Thus achieving that from an aged cell with shortened telomeres and all the different alterations in its genome, animals were born in perfect health and with a normal life expectancy, then this raised a very interesting question if we know that with the passage of time the cell accumulates damage and alterations in its genome. thus achieving that from an aged cell with shortened telomeres and all the different alterations in its genome, animals were born in perfect health and with a normal life expectancy, then this raised a very interesting question if we know that with the passage of time the cell accumulates damage and alterations in its genome. So how is it that reprogramming is able to eliminate them and what was really happening in that cell? if the damage was not really accumulating in the DNA sequence, the answer was obvious, epigenetics, since it is the tool that the cell has to decide which genes it is going to express and which ones it is not, so we can see how cells have the same genes that have the same genome, the same chromosomes end up being as different as neurons or skin cells, these epigenetic modifications are silencing mechanisms that prevent the expression of certain genes or certain specific parts of the genome, in this way the cell chooses only and exclusively those genes and those characteristics that it will need to carry out its function.
The conclusion we draw from all this is that, looking at both sides, the continued work on both human skin rejuvenation and rejuvenation in mice can be expected much further in the future, epigenetics and specifically the accumulation of certain epigenetic alterations are the best indicator of the real age we have. Now the question that remains is knowing that we can reprogram an aged cell so that it becomes young again, where is the limit and how many times can we do this? maybe the day will come when we can imitate those jellyfish and treat it over and over again the different organs the different cells rejuvenating it over and over again to the starting point, until we find a limit and until we find a barrier or something that prevents it.
Seeing all this, while science advances, however, what has been more than proven that you can do to delay aging and even rejuvenate yourself are three things: play sports for at least 150 minutes of moderate aerobic exercise a week, improve your diet dividing 50%
vegetables, 25% proteins, 25% carbohydrates, leading a healthy life, without consuming things that are harmful to the body.
Batabyal S, Gajjeraman S, Pradhan S, & Bhattacharya . (3 de November de 2020). Gene therapy with novel protein restores vision in mice. Obtenido de U.S. Department of Health & Human Services: https://www.ncbi.nlm.nih.gov/pmc/articles/PMC3850092/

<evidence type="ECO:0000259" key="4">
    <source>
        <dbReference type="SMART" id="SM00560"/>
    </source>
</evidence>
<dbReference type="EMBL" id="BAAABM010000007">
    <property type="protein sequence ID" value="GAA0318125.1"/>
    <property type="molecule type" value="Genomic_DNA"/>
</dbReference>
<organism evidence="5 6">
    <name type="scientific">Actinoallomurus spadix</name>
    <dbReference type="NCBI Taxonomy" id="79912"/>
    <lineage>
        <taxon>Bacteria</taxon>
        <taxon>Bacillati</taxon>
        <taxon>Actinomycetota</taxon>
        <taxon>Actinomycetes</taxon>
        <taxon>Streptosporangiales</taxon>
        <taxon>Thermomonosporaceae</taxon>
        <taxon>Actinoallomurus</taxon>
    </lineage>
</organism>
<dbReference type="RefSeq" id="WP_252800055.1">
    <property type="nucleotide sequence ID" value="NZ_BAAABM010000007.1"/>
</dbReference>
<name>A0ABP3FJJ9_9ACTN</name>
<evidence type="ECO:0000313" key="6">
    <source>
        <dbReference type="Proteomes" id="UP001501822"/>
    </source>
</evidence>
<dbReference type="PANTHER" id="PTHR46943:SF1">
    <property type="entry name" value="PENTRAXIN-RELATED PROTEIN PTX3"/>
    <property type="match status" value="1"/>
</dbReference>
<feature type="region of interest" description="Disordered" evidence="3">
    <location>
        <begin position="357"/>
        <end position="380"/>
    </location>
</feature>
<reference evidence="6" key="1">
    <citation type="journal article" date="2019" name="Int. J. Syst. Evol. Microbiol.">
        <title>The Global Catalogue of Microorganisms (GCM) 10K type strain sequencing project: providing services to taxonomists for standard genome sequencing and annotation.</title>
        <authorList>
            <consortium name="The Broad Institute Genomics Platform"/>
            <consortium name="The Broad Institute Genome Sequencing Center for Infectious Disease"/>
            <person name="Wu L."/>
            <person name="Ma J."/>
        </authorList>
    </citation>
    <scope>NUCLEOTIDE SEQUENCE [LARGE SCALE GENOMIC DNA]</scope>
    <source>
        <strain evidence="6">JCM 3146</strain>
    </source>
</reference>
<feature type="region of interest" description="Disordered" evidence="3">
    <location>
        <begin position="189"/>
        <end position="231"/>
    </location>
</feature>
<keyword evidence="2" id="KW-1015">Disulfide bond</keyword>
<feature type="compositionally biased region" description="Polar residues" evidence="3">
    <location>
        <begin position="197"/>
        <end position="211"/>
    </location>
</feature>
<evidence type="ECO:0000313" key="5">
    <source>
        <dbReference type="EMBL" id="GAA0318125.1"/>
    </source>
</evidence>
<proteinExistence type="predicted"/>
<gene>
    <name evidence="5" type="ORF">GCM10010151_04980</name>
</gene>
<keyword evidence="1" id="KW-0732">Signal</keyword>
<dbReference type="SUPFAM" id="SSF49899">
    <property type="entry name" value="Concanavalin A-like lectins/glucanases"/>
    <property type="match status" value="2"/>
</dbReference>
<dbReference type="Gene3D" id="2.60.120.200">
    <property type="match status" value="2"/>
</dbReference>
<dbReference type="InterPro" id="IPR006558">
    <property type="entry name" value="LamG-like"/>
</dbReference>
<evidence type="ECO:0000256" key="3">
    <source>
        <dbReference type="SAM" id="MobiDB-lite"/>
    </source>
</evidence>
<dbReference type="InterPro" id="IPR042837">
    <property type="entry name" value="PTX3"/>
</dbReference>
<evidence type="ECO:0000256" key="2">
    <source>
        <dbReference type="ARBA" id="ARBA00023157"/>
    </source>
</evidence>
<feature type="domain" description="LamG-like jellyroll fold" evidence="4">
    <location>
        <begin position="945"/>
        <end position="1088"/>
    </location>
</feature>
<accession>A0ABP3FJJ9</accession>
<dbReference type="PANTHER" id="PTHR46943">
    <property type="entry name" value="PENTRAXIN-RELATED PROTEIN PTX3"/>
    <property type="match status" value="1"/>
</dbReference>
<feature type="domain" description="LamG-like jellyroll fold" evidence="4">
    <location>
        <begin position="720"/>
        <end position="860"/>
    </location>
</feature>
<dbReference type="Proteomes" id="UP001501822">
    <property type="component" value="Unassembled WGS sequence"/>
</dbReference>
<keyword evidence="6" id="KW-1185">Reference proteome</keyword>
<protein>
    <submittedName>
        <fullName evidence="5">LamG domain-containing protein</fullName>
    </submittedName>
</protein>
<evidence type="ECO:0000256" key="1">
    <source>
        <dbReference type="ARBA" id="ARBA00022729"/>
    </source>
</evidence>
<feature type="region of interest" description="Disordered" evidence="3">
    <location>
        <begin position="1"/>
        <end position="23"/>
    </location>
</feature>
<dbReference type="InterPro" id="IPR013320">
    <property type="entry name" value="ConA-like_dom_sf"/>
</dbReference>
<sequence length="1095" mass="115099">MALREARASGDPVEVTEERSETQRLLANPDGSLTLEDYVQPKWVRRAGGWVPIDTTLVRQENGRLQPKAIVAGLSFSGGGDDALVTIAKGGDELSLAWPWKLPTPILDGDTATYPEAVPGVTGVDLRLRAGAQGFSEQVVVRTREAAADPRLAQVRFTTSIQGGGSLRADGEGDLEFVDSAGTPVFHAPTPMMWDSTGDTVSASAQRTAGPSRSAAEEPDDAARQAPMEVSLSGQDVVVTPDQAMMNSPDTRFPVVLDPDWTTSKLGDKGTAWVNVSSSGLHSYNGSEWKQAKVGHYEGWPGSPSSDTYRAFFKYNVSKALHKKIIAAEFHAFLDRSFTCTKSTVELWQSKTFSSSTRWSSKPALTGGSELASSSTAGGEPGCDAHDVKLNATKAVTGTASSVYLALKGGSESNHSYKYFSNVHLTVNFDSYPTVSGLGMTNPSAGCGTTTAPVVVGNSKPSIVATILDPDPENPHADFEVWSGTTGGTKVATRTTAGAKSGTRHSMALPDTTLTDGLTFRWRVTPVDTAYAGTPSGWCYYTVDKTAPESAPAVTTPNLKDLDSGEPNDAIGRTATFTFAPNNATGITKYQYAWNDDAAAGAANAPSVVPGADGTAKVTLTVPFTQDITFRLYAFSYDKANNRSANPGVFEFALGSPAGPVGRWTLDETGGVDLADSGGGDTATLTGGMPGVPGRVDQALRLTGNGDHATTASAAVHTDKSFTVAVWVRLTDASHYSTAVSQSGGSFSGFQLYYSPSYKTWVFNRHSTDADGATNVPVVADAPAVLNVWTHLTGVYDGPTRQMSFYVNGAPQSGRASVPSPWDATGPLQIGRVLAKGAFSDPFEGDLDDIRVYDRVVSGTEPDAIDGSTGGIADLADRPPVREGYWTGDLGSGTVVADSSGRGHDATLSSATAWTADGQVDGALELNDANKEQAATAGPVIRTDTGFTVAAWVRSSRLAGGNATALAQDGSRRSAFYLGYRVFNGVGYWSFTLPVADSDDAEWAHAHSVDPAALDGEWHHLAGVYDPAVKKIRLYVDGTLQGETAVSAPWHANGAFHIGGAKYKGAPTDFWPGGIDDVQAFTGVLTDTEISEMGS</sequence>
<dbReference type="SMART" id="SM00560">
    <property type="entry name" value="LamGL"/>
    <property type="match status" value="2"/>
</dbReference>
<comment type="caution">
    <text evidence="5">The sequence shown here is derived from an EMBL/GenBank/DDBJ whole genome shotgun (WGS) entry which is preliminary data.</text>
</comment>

Blasco, M. A., Partridge, L., Serrano, M., Kroemer, G., & Lopez, O. C. (6 de June de 2013). The hallmarks of aging. Obtenido de Pubmed.gov:
Byuri, A. C., Seong, K. Y., & Jeong, S. S. (18 de july de 2018). Signatures of photo-aging and intrinsic aging in skin were revealed by transcriptome network analysis. Obtenido de NCBI: https://www.ncbi.nlm.nih.gov/pmc/articles/PMC6075446/#
Gail, J. (April de 2002). Molecular mechanisms of skin ageing. Obtenido de Mech Ageing Dev: https://pubmed.ncbi.nlm.nih.gov/11869737/
Guarente, L. (1 de October de 2013). Calorie restriction and sirtuins revisited. Obtenido de NCBI: https://www.ncbi.nlm.nih.gov/pmc/articles/PMC3850092/
Heidi H Pak, Spencer Haws, Mikaela Koller, Cara L , Green, C., Nicole Richardson, . . . John Denu. (1 de june de 2021). 2021 Midwest Clinical and Translational Research Meeting of CSCTR. FASTING MEDIATES THE METABOLIC, MOLECULAR AND GEROPROTECTIVE EFFECTS IN A CALORIE RESTRICTED, 1088. Obtenido de FASTING MEDIATES THE METABOLIC, MOLECULAR AND GEROPROTECTIVE EFFECTS IN A CALORIE RESTRICTED:
Instituto Mexicano de la Propiedad Industrial . (5 de july de 2017). 5 de julio de 1996 nace la oveja Dolly. Obtenido de Gobierno de México: https://www.gob.mx/impi/articulos/nace-la oveja-dolly
Leonard, G. (1 de October de 2013). Calorie restriction and sirtuins revisited. Obtenido de NCBI: https://www.ncbi.nlm.nih.gov/pmc/articles/PMC3850092/
Michael S, Bonkowski , & David A. Sinclair . (24 de August de 2016). Slowing ageing by design: the rise of NAD+ and sirtuin-activating compounds. Obtenido de NCBI:
Passaniti A, T. R. (1992). A simple, quantitative method for assessing angiogenesis and antiangiogenic agents using reconstituted basement membrane, heparin, and fibroblast growth factor. Obtenido de https://pubmed.ncbi.nlm.nih.gov/1279270/
Written by: Gina Genesis Urdininea Santa Cruz
Words from the Author: “One of my interests is the advancement of biotechnology, so research and learning is one of the things I like, one of my determinations is to become a biotechnologist who already contributes to both present and future advances.”
Editted By: Angie Páez
Disclaimer: The opinions expressed in this publication are those of the author(s). They do not purport to reflect the opinions or views of the WTO or its members. Las opiniones expresadas en esta publicación son de los autores, no necesariamente reflejan el pensamiento de Haneul Ssem.
Envíalo a través del siguiente link https://forms.gle/qNhMLmyEJZDKh8uB7
Puedes revisar las condiciones en el siguiente post: https://www.instagram.com/p/CY5Us4kMj9o/